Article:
Thursday, October 20, 2016

Reduced ERPs and theta oscillations underlie working memory deficits in Toxoplasma gondii infected seniors

 2016 Oct;120:35-45. doi: 10.1016/j.biopsycho.2016.08.002. Epub 2016 Aug 8.


Toxoplasma gondii is one of the most widespread infections in humans. Recent studies give evidence for memory deficits in infected older adults. To investigate working memory dysfunction in infected elderly, a double-blinded electrophysiological study was conducted. 84 persons derived from a sample of 131 healthy participants with the mean age of 70 years were assigned to two groups of 42 non-infected and 42 infected individuals. The outcome measures were behavioral performance, target and response-related ERPs, and time-frequency wavelets during performance in a n-back working-memory task. The infected individuals showed a reduced rate of detected targets and diminished P3b amplitude both in target-locked as well as response-locked data compared to the non-infected group. Time-frequency decomposition of the EEG-signals revealed lower evoked power in the theta frequency range in the target-locked as well as in the response-locked data in infected individuals. The reported effects were comparable with differences between healthy young and old adults described previously. Taking together, the reduced working-memory performance accompanied by an attenuated P3b and frontal theta activity may suggest neurotransmitter imbalance like dopamine and norepinephrine in T. gondii infected individuals. In face of a high prevalence of T. gondii infection and the increasing ratio of older population their accelerated memory decline may have substantial socioeconomic consequences.


Aging; Dopamine; Event-related potentials (ERPs); Norepinephrine; Response-locked ERPs; Stimulus-locked ERPs; Theta; Toxoplasma gondii; Working memory

Thursday, October 13, 2016

Toxoplasma gondii as a Parasite in Food: Analysis and Control

2016 Aug;4(4). doi: 10.1128/microbiolspec.PFS-0011-2015.


Foodborne infections are a significant cause of morbidity and mortality worldwide, and foodborne parasitic diseases, though not as widespread as bacterial and viral infections, are common on all continents and in most ecosystems, including arctic, temperate, and tropical regions. Outbreaks of disease resulting from foodstuffs contaminated by parasitic protozoa have become increasingly recognized as a problem in the United States and globally. Increased international trade in food products has made movement of these organisms across national boundaries more frequent, and the risks associated with infections have become apparent in nations with well-developed food safety apparatus in place.

Latent toxoplasmosis is associated with neurocognitive impairment in young adults with and without chronic HIV infection

2016 Oct 15;299:1-7. doi: 10.1016/j.jneuroim.2016.08.003. Epub 2016 Aug 4.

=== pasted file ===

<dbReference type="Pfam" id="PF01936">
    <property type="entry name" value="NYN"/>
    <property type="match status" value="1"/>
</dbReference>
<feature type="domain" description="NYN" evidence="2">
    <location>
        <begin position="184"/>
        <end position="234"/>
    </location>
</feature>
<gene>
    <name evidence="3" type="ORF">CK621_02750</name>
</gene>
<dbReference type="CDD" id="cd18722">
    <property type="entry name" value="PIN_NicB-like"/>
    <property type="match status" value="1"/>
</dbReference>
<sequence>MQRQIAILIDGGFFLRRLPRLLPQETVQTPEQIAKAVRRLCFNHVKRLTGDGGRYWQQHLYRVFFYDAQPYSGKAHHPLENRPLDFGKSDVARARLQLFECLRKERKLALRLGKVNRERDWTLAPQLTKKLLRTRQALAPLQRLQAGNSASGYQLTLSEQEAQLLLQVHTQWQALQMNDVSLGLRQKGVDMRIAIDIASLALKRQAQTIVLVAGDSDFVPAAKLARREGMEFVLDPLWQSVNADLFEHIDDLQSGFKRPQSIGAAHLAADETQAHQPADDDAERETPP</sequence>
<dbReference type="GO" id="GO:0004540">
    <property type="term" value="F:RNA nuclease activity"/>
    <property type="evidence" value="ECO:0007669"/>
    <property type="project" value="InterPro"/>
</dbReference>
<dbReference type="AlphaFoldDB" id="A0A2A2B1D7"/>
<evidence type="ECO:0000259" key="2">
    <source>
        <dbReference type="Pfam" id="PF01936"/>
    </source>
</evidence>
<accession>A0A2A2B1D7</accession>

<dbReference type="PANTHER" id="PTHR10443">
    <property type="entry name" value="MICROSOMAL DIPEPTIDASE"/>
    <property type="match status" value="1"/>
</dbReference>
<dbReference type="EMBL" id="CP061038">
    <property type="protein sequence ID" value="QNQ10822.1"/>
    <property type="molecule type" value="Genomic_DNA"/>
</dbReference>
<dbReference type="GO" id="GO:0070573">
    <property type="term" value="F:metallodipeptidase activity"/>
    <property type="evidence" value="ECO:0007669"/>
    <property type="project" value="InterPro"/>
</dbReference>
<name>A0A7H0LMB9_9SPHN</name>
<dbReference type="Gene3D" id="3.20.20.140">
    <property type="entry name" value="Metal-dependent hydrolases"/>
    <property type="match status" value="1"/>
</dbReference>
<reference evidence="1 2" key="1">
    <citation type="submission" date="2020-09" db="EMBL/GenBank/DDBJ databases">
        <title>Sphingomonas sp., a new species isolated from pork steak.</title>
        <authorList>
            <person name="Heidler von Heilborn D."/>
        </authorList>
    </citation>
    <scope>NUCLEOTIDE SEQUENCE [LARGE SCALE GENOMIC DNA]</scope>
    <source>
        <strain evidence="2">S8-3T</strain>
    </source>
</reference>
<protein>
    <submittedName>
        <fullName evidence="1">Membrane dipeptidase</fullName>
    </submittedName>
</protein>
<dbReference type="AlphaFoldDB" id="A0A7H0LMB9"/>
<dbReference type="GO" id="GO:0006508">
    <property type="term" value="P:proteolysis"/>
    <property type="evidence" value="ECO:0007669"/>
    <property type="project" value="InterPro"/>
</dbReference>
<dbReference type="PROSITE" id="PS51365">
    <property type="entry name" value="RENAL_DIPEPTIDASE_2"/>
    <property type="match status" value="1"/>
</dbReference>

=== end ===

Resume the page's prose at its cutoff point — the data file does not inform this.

We evaluated the impact of latent toxoplasmosis (LT) on neurocognitive (NC) and neurobehavioural functioning in young adults with and without chronic HIV infection, using a standardised NC test battery, self-reported Beck Depression Inventory, Frontal System Behavior Scale, MINI-International Neuropsychiatric Interview and risk-assessment battery. 194 young adults (median age 24years, 48.2% males) with chronic HIV infection (HIV+) since childhood and 51 HIV seronegative (HIV-) participants were included. HIV+ individuals had good current immunological status (median CD4: 479 cells/μl) despite a low CD4 nadir (median: 93 cells/μl). LT (positive anti-Toxoplasma IgG antibodies) was present in one third of participants. The impairment rates in the HIV- with and without Toxo were not significantly different (p=0.17). However, we observed an increasing trend (p<0 .001="" a="" abstracttext="" adults="" also="" analysis="" and="" antibody="" any="" associated="" behaviors="" chronic="" cognition="" concentration="" contribute="" depressive="" domains.="" dysfunction="" effects="" entire="" for="" frontal="" gds="" globally="" group="" groups.="" had="" higher="" hiv-="" hiv="" impairment="" in="" including="" infection.="" information="" latent="" learning="" lower="" lt.="" lt="" main="" may="" memory="" multivariable="" nc="" not="" of="" on="" or="" p="0.01)" participants="" performance="" processing="" rates="" risk="" scores.="" speed="" status:="" study="" symptoms="" systems="" t="" the="" there="" those="" to="" toxoplasma="" toxoplasmosis="" using="" values="" verbal="" was="" were="" with="" within="" without="" worse="" young="">


HIV; Latent toxoplasmosis; Neurocognitive impairment; Young adults

Tuesday, October 11, 2016

Impaired health status and increased incidence of diseases in Toxoplasma-seropositive subjects - an explorative cross-sectional study

2016 Oct 10:1-16. [Epub ahead of print]

The global seroprevalence of latent toxoplasmosis is estimated to be higher than 30%. The presence of slowly dividing parasites in tissue cysts located mainly in immunoprivileged organs was long considered asymptomatic. Recently, many studies have shown that latent Toxoplasma infections could have serious impacts on human health. Here we ran a cross-sectional study in a population of 1486 volunteers. The results showed that 333 infected subjects scored worse than 1153 controls in 28 of 29 health-related variables. Similarly, they reported higher rates of 77 of a list of 134 disorders reported by at least 10 participants of the study. Toxoplasmosis was associated most strongly with musculoskeletal (τ = 0·107, P < 0·0005), followed by neurological (τ = 0·088, P < 0·0005), immune (τ = 0·085, p < 0·0005), metabolic (τ = 0·079, P < 0·0005), respiratory (τ = 0·068, P = 0·0001), allergic (τ = 0·053, P = 0·004), digestive system (τ = 0·052, P = 0·004) and mental health disorders (τ = 0·050, P = 0·008). Results of the present cohort study, along with the previous data from many case-control studies or ecological studies suggest that latent toxoplasmosis represents a large and so far underrated public health problem.


Toxoplasma gondii ; Parasite; disease burden; neglected disease; neglected zoonosis; public health; toxoplasmosis
[PubMed - as supplied by publisher]

Friday, October 07, 2016

Development of CRISPR/Cas9 for Efficient Genome Editing in Toxoplasma gondii